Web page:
A career supporting research innovation

An interview with Kerisha Bowen about her journey from organic chemist to patent agent
Martina G. Efeyini
Dec. 4, 2020

I recently attended a few #BlackIn events and met a few scientists across various disciplines. For this week’s column, I talked to one of them about her journey from organic chemist to patent agent.

Kerisha Bowen was born in Trinidad and immigrated to Canada as a refugee when she was 5 years old. Her mother, a nurse, was soon recruited by Temple University Hospital in Philadelphia, so the family packed up again and made their home in America.

Kerisha Bowen is a patent agent at Dentons, the largest law firm in the world. “I thought I wanted to be a physician when I was growing up. But my mom jokes (that) I said that I wanted to be a doctor and a lawyer and just became both,” said Bowen.

Bowen earned her bachelor’s degree in chemistry at Lincoln University, which is near where the states of Pennsylvania, Maryland and Delaware meet. She then did an eight-month biochemistry internship at Cephalon, a biopharmaceutical company that is now part of Teva Pharmaceutical Industries. She then decided to pursue a doctorate, focusing on the synthesis of nitrogen-based pharmaceuticals from sulfinimines, and became the first black woman to earn a Ph.D. in chemistry at Temple University.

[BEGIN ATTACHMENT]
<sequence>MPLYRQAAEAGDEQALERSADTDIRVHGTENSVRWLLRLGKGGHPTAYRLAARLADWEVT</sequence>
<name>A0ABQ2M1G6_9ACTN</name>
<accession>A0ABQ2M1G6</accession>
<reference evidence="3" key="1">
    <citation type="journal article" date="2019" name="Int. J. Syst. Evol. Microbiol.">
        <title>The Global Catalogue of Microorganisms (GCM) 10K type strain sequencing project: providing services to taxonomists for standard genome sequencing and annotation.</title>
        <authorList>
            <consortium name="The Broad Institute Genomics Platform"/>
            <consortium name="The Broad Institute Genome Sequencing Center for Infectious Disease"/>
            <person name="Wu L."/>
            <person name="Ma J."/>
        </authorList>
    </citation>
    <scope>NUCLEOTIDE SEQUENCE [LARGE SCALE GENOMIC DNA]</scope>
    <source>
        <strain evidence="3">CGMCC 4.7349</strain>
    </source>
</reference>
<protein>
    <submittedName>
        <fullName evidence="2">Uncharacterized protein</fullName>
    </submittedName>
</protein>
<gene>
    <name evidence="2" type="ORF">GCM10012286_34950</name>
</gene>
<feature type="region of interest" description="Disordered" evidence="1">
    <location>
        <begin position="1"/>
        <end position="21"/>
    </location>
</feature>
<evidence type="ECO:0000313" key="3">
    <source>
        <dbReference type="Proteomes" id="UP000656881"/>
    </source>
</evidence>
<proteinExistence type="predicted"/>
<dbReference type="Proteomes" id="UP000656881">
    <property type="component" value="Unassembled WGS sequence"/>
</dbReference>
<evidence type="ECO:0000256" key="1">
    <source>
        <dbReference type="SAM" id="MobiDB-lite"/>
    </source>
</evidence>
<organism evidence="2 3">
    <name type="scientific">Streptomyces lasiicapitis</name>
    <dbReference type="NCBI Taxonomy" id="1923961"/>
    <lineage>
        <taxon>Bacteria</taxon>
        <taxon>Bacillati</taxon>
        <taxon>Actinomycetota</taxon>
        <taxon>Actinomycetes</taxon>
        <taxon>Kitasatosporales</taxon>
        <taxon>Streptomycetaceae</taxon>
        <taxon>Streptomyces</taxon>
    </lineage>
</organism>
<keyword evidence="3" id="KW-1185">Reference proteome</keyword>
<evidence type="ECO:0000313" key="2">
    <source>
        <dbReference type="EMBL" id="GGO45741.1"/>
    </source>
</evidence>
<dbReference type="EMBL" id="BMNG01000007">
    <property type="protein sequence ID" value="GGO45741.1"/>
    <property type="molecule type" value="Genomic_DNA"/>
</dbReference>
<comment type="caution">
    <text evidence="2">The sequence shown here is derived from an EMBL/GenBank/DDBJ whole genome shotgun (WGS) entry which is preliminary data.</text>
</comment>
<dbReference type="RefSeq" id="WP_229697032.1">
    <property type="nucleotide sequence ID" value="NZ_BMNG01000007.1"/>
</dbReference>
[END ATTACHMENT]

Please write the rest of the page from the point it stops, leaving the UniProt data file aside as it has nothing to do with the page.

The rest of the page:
After graduating, she took a postdoctoral position, supported by the Institutional Research and Academic Career Development Awards (IRACDA) program, at the University of Pennsylvania  in Philadelphia. Her research focused on the metabolic role of protein tyrosine phosphate genes in obesity and diabetes. At the same time, she taught undergraduate chemistry at Lincoln University, her alma mater.

The IRACDA program seeks to develop a diverse group of scientists and promote partnerships between research-intensive institutions and teaching schools. Bowen said it was a great experience because it gave her access to networks and professional development.

“I went from just having four black scientists … to being around a whole bunch of minority postdocs,” she said. “We are still friends to this day.”

Still, Bowen experienced overt racism and racial inequalities in academia, which made her start looking for other options.

Ph.D. to J.D.

As a scientist, Bowen understood how to communicate complex ideas, scientific terminology and the research behind the technical methods, so a career in patent law fit the bill.

Required exams

The patent bar: The Examination for Registration to Practice in Patent Cases Before the United States Patent and Trademark Office is required for patent agents and patent attorneys. It is a 100-question, multiple-choice exam. You must take this exam to become a patent agent or patent attorney. Note: A lawyer cannot call themselves a patent attorney unless they actually passed the patent bar.
The bar exam: The Uniform Bar Examination (UBE) is required after law school for those who wish to become attorneys. It has three parts: Multistate Bar Examination (MBE), Multistate Essay Examination (MEE) and the Multistate Performance Test (MPT). You do not have to take and pass this exam to be a patent agent, but you must take and pass it to be a patent attorney.